• Delays – inefficiency to Deliver.
  • Delays – untimely decisions (paralysis) = Decide.
  • Nobody wanted to use it = Design.
  • Not enough people want it = Describe (constraints)

It’s alright so far; improving on those steps could avoid some of these failure traps.

While looking further into the “not enough people want it” item, things come to mind: the product needs to have a bigger market, may be too expensive (pricing), or may not be well-known enough (marketing). The Describe step is broad enough to require a different design (strategy/plan) for pricing, marketing, and software development. A self-similar (fractal) pattern emerges, or a subset of the steps spins off the main path. For example, although towards the same described dream, you need a product interface design, an architecture design, a security design, and a pricing design, then for each aspect of those, you will have many options and have to make the decisions and deliver them. So this Describe->Design->Decide->Deliver (from now on also referred to as DDDD) happens in the bigger picture (e.g., business) as well as in the smaller picture (e.g., daily or task level). Or Describe -> spinning up 2+ Design steps in parallel the same way that Decide output could be status-quo and therefore Delivery is a no-operation. I have always thought and said that life is a series of decisions, but in more generalized terms, a series of these DDDD loops.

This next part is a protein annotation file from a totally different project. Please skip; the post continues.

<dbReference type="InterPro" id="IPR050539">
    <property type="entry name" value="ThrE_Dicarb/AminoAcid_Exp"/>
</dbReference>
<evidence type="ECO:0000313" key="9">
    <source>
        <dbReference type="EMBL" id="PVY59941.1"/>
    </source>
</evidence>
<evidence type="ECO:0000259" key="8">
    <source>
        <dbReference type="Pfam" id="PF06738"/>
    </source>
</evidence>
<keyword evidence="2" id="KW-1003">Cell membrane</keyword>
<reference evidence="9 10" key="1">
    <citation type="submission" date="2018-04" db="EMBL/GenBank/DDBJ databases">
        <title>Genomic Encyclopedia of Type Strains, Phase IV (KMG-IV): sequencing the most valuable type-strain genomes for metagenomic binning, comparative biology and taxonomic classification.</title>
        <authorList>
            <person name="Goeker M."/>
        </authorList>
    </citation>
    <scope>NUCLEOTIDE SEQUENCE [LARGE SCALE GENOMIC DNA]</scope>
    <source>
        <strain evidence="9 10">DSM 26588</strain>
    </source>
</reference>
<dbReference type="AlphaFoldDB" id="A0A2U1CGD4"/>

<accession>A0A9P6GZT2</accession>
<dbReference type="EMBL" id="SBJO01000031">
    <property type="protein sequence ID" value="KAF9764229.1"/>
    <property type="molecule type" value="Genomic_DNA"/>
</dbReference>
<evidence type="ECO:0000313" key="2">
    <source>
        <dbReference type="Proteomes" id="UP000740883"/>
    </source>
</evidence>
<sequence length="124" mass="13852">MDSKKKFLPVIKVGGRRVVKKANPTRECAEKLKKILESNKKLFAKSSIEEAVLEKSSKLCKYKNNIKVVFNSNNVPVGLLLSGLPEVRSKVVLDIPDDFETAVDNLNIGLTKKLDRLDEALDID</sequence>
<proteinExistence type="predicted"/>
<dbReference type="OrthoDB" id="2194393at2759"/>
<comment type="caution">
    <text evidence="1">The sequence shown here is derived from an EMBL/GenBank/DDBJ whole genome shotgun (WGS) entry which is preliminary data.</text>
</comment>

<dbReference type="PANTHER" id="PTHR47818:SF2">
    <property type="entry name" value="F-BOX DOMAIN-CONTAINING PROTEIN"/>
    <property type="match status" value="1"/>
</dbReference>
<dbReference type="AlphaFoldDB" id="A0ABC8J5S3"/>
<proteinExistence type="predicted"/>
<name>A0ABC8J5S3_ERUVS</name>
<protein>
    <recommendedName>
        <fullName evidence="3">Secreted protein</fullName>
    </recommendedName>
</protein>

One description (dream) could require spin-offs of many aspects

Or in the spirit of reinforcement learning, iterate on subsequent steps

So now what?

I want to avoid reinventing the wheel, but my goal of making sense of the concepts I have come across still stands. I will continue to test this framework until it breaks (by myself or as I get feedback from others). For example, the Double Diamond Design Thinking Framework involves “discover, define, develop, deliver” (again with the Ds). It overlaps with this a lot but does not seem to cover indecision or DevOps which I put a lot of stock on. It also has a different idea of developer+deliver. I will try to break this framework including seeing if this applies outside of software for my amateur woodwork, automotive, trading, or random house projects.

Assuming these are key/fundamental steps for developing something, there must be frameworks to maximize the success of each step, and I will explore those frameworks.

  • Describe – I am excited to know the good frameworks for framing things. I have yet to look much into this.
  • Design – I already love Design Thinking, so that’s more than a starting point for me here.
  • Decide – I have favored decision-matrix or grid/multi-criteria analysis unknowingly over the years, but there are tons of decision-making frameworks out there; it’s more than dizzying (OODA, TDODAR, Cynefin, RAPID, etc) and no shortage of acronyms but it will be fun.
  • Deliver – DevOps (DORA) might have more than enough to explore here.

Stay sharp, and keep building things! I will keep in touch.



, ,